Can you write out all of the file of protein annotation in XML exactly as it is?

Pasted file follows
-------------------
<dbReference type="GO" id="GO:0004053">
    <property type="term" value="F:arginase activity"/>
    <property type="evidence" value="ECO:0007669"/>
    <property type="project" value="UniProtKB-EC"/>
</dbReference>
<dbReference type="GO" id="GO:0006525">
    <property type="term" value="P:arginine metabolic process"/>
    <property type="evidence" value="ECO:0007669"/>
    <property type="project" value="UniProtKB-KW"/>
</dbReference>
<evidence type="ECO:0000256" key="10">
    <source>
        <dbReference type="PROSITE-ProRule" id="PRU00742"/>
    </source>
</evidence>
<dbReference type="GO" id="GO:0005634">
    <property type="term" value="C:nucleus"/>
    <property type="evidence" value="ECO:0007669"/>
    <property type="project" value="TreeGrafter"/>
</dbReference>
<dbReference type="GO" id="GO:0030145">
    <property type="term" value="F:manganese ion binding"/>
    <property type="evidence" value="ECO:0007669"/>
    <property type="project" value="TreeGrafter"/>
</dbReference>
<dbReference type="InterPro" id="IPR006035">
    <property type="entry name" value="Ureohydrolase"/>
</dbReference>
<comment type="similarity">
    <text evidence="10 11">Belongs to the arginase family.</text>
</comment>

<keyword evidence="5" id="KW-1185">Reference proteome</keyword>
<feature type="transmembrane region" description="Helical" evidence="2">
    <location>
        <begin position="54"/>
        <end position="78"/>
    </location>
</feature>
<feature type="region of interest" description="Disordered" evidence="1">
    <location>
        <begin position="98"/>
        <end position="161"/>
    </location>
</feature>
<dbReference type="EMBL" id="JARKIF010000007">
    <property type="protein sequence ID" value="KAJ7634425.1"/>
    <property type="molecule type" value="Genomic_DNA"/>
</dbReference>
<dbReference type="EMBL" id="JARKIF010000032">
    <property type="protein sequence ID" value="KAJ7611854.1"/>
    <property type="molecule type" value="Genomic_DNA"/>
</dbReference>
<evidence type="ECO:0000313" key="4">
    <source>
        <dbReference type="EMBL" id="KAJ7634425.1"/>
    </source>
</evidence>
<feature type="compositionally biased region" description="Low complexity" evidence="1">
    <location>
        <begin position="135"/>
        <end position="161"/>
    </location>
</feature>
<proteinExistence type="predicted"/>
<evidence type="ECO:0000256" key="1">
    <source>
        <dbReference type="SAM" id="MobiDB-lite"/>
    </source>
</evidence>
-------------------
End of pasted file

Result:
<dbReference type="GO" id="GO:0004053">
    <property type="term" value="F:arginase activity"/>
    <property type="evidence" value="ECO:0007669"/>
    <property type="project" value="UniProtKB-EC"/>
</dbReference>
<dbReference type="GO" id="GO:0006525">
    <property type="term" value="P:arginine metabolic process"/>
    <property type="evidence" value="ECO:0007669"/>
    <property type="project" value="UniProtKB-KW"/>
</dbReference>
<evidence type="ECO:0000256" key="10">
    <source>
        <dbReference type="PROSITE-ProRule" id="PRU00742"/>
    </source>
</evidence>
<dbReference type="GO" id="GO:0005634">
    <property type="term" value="C:nucleus"/>
    <property type="evidence" value="ECO:0007669"/>
    <property type="project" value="TreeGrafter"/>
</dbReference>
<dbReference type="GO" id="GO:0030145">
    <property type="term" value="F:manganese ion binding"/>
    <property type="evidence" value="ECO:0007669"/>
    <property type="project" value="TreeGrafter"/>
</dbReference>
<dbReference type="InterPro" id="IPR006035">
    <property type="entry name" value="Ureohydrolase"/>
</dbReference>
<comment type="similarity">
    <text evidence="10 11">Belongs to the arginase family.</text>
</comment>

<keyword evidence="5" id="KW-1185">Reference proteome</keyword>
<feature type="transmembrane region" description="Helical" evidence="2">
    <location>
        <begin position="54"/>
        <end position="78"/>
    </location>
</feature>
<feature type="region of interest" description="Disordered" evidence="1">
    <location>
        <begin position="98"/>
        <end position="161"/>
    </location>
</feature>
<dbReference type="EMBL" id="JARKIF010000007">
    <property type="protein sequence ID" value="KAJ7634425.1"/>
    <property type="molecule type" value="Genomic_DNA"/>
</dbReference>
<dbReference type="EMBL" id="JARKIF010000032">
    <property type="protein sequence ID" value="KAJ7611854.1"/>
    <property type="molecule type" value="Genomic_DNA"/>
</dbReference>
<evidence type="ECO:0000313" key="4">
    <source>
        <dbReference type="EMBL" id="KAJ7634425.1"/>
    </source>
</evidence>
<feature type="compositionally biased region" description="Low complexity" evidence="1">
    <location>
        <begin position="135"/>
        <end position="161"/>
    </location>
</feature>
<proteinExistence type="predicted"/>
<evidence type="ECO:0000256" key="1">
    <source>
        <dbReference type="SAM" id="MobiDB-lite"/>
    </source>
</evidence>